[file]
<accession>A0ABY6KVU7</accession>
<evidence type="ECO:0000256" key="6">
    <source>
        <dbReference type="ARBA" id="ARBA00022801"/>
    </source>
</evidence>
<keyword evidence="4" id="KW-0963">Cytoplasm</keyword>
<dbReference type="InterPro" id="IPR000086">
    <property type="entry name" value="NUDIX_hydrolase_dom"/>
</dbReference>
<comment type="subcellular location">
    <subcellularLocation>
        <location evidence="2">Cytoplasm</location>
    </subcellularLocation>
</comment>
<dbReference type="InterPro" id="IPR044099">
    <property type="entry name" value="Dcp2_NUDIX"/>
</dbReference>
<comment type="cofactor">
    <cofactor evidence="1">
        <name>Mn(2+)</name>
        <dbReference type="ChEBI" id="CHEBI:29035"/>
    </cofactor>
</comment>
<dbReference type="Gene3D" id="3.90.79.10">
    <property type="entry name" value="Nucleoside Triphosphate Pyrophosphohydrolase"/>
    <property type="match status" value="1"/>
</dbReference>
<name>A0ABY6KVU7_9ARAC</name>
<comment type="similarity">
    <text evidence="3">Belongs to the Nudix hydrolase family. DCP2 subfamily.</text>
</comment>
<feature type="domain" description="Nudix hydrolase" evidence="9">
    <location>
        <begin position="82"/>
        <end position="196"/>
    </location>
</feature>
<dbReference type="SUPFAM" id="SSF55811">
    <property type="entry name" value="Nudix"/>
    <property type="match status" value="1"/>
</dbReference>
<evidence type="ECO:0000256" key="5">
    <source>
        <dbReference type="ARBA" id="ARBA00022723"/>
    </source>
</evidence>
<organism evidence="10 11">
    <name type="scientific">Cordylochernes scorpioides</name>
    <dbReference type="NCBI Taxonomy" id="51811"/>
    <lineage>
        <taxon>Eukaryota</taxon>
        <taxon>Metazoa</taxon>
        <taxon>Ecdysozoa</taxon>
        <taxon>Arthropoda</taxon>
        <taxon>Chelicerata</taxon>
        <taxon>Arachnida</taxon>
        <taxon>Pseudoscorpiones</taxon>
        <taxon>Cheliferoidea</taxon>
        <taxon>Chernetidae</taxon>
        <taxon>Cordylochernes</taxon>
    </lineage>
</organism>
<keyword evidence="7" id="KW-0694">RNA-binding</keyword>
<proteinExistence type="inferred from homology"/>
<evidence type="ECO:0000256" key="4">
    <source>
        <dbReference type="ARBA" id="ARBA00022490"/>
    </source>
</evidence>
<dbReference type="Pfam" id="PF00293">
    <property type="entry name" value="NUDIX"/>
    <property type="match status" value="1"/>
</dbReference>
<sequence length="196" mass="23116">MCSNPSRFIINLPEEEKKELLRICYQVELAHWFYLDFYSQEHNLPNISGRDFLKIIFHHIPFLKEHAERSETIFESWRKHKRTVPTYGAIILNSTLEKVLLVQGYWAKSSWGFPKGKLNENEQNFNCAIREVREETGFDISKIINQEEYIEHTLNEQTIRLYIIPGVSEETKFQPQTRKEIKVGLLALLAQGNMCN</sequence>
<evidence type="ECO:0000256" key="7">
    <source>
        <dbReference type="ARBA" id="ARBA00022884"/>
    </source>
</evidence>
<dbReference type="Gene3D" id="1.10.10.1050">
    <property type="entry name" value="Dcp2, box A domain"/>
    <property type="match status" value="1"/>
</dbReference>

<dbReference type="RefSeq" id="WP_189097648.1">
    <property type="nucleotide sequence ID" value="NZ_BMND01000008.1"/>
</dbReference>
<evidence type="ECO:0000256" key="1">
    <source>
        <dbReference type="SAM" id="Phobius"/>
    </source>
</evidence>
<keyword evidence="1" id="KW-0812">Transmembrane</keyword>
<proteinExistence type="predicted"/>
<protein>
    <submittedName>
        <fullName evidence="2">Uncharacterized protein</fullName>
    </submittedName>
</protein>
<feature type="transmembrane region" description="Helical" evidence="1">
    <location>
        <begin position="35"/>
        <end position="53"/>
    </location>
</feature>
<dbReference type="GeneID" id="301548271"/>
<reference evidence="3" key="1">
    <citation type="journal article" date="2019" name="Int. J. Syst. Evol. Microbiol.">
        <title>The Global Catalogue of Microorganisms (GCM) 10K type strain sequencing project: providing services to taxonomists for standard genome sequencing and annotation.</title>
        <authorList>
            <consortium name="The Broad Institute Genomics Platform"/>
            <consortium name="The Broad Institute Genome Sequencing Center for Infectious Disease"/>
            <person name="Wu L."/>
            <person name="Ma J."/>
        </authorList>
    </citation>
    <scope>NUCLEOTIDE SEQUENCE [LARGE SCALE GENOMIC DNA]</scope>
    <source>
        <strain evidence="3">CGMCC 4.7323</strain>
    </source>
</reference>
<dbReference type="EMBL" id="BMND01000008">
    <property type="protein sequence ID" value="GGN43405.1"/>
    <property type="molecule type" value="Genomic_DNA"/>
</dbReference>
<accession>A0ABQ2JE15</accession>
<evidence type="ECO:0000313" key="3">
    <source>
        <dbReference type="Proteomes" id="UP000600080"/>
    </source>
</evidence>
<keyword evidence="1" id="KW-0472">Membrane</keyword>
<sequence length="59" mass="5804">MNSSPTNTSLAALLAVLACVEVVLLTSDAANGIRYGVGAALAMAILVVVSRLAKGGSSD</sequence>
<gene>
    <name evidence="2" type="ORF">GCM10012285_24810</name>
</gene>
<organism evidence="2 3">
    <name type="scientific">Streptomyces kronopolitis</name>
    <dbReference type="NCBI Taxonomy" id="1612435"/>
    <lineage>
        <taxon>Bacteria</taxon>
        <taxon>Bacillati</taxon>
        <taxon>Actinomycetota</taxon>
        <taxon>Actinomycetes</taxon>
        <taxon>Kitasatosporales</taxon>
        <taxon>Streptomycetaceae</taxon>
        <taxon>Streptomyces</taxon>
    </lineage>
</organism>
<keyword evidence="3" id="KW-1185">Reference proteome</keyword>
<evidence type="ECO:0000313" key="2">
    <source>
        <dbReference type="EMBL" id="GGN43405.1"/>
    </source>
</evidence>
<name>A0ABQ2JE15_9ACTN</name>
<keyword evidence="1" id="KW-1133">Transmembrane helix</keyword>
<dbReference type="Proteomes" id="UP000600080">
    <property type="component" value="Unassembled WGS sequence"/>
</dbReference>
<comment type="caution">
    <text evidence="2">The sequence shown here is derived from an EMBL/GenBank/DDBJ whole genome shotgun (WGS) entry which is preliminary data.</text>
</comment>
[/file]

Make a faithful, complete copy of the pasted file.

<accession>A0ABY6KVU7</accession>
<evidence type="ECO:0000256" key="6">
    <source>
        <dbReference type="ARBA" id="ARBA00022801"/>
    </source>
</evidence>
<keyword evidence="4" id="KW-0963">Cytoplasm</keyword>
<dbReference type="InterPro" id="IPR000086">
    <property type="entry name" value="NUDIX_hydrolase_dom"/>
</dbReference>
<comment type="subcellular location">
    <subcellularLocation>
        <location evidence="2">Cytoplasm</location>
    </subcellularLocation>
</comment>
<dbReference type="InterPro" id="IPR044099">
    <property type="entry name" value="Dcp2_NUDIX"/>
</dbReference>
<comment type="cofactor">
    <cofactor evidence="1">
        <name>Mn(2+)</name>
        <dbReference type="ChEBI" id="CHEBI:29035"/>
    </cofactor>
</comment>
<dbReference type="Gene3D" id="3.90.79.10">
    <property type="entry name" value="Nucleoside Triphosphate Pyrophosphohydrolase"/>
    <property type="match status" value="1"/>
</dbReference>
<name>A0ABY6KVU7_9ARAC</name>
<comment type="similarity">
    <text evidence="3">Belongs to the Nudix hydrolase family. DCP2 subfamily.</text>
</comment>
<feature type="domain" description="Nudix hydrolase" evidence="9">
    <location>
        <begin position="82"/>
        <end position="196"/>
    </location>
</feature>
<dbReference type="SUPFAM" id="SSF55811">
    <property type="entry name" value="Nudix"/>
    <property type="match status" value="1"/>
</dbReference>
<evidence type="ECO:0000256" key="5">
    <source>
        <dbReference type="ARBA" id="ARBA00022723"/>
    </source>
</evidence>
<organism evidence="10 11">
    <name type="scientific">Cordylochernes scorpioides</name>
    <dbReference type="NCBI Taxonomy" id="51811"/>
    <lineage>
        <taxon>Eukaryota</taxon>
        <taxon>Metazoa</taxon>
        <taxon>Ecdysozoa</taxon>
        <taxon>Arthropoda</taxon>
        <taxon>Chelicerata</taxon>
        <taxon>Arachnida</taxon>
        <taxon>Pseudoscorpiones</taxon>
        <taxon>Cheliferoidea</taxon>
        <taxon>Chernetidae</taxon>
        <taxon>Cordylochernes</taxon>
    </lineage>
</organism>
<keyword evidence="7" id="KW-0694">RNA-binding</keyword>
<proteinExistence type="inferred from homology"/>
<evidence type="ECO:0000256" key="4">
    <source>
        <dbReference type="ARBA" id="ARBA00022490"/>
    </source>
</evidence>
<dbReference type="Pfam" id="PF00293">
    <property type="entry name" value="NUDIX"/>
    <property type="match status" value="1"/>
</dbReference>
<sequence length="196" mass="23116">MCSNPSRFIINLPEEEKKELLRICYQVELAHWFYLDFYSQEHNLPNISGRDFLKIIFHHIPFLKEHAERSETIFESWRKHKRTVPTYGAIILNSTLEKVLLVQGYWAKSSWGFPKGKLNENEQNFNCAIREVREETGFDISKIINQEEYIEHTLNEQTIRLYIIPGVSEETKFQPQTRKEIKVGLLALLAQGNMCN</sequence>
<evidence type="ECO:0000256" key="7">
    <source>
        <dbReference type="ARBA" id="ARBA00022884"/>
    </source>
</evidence>
<dbReference type="Gene3D" id="1.10.10.1050">
    <property type="entry name" value="Dcp2, box A domain"/>
    <property type="match status" value="1"/>
</dbReference>

<dbReference type="RefSeq" id="WP_189097648.1">
    <property type="nucleotide sequence ID" value="NZ_BMND01000008.1"/>
</dbReference>
<evidence type="ECO:0000256" key="1">
    <source>
        <dbReference type="SAM" id="Phobius"/>
    </source>
</evidence>
<keyword evidence="1" id="KW-0812">Transmembrane</keyword>
<proteinExistence type="predicted"/>
<protein>
    <submittedName>
        <fullName evidence="2">Uncharacterized protein</fullName>
    </submittedName>
</protein>
<feature type="transmembrane region" description="Helical" evidence="1">
    <location>
        <begin position="35"/>
        <end position="53"/>
    </location>
</feature>
<dbReference type="GeneID" id="301548271"/>
<reference evidence="3" key="1">
    <citation type="journal article" date="2019" name="Int. J. Syst. Evol. Microbiol.">
        <title>The Global Catalogue of Microorganisms (GCM) 10K type strain sequencing project: providing services to taxonomists for standard genome sequencing and annotation.</title>
        <authorList>
            <consortium name="The Broad Institute Genomics Platform"/>
            <consortium name="The Broad Institute Genome Sequencing Center for Infectious Disease"/>
            <person name="Wu L."/>
            <person name="Ma J."/>
        </authorList>
    </citation>
    <scope>NUCLEOTIDE SEQUENCE [LARGE SCALE GENOMIC DNA]</scope>
    <source>
        <strain evidence="3">CGMCC 4.7323</strain>
    </source>
</reference>
<dbReference type="EMBL" id="BMND01000008">
    <property type="protein sequence ID" value="GGN43405.1"/>
    <property type="molecule type" value="Genomic_DNA"/>
</dbReference>
<accession>A0ABQ2JE15</accession>
<evidence type="ECO:0000313" key="3">
    <source>
        <dbReference type="Proteomes" id="UP000600080"/>
    </source>
</evidence>
<keyword evidence="1" id="KW-0472">Membrane</keyword>
<sequence length="59" mass="5804">MNSSPTNTSLAALLAVLACVEVVLLTSDAANGIRYGVGAALAMAILVVVSRLAKGGSSD</sequence>
<gene>
    <name evidence="2" type="ORF">GCM10012285_24810</name>
</gene>
<organism evidence="2 3">
    <name type="scientific">Streptomyces kronopolitis</name>
    <dbReference type="NCBI Taxonomy" id="1612435"/>
    <lineage>
        <taxon>Bacteria</taxon>
        <taxon>Bacillati</taxon>
        <taxon>Actinomycetota</taxon>
        <taxon>Actinomycetes</taxon>
        <taxon>Kitasatosporales</taxon>
        <taxon>Streptomycetaceae</taxon>
        <taxon>Streptomyces</taxon>
    </lineage>
</organism>
<keyword evidence="3" id="KW-1185">Reference proteome</keyword>
<evidence type="ECO:0000313" key="2">
    <source>
        <dbReference type="EMBL" id="GGN43405.1"/>
    </source>
</evidence>
<name>A0ABQ2JE15_9ACTN</name>
<keyword evidence="1" id="KW-1133">Transmembrane helix</keyword>
<dbReference type="Proteomes" id="UP000600080">
    <property type="component" value="Unassembled WGS sequence"/>
</dbReference>
<comment type="caution">
    <text evidence="2">The sequence shown here is derived from an EMBL/GenBank/DDBJ whole genome shotgun (WGS) entry which is preliminary data.</text>
</comment>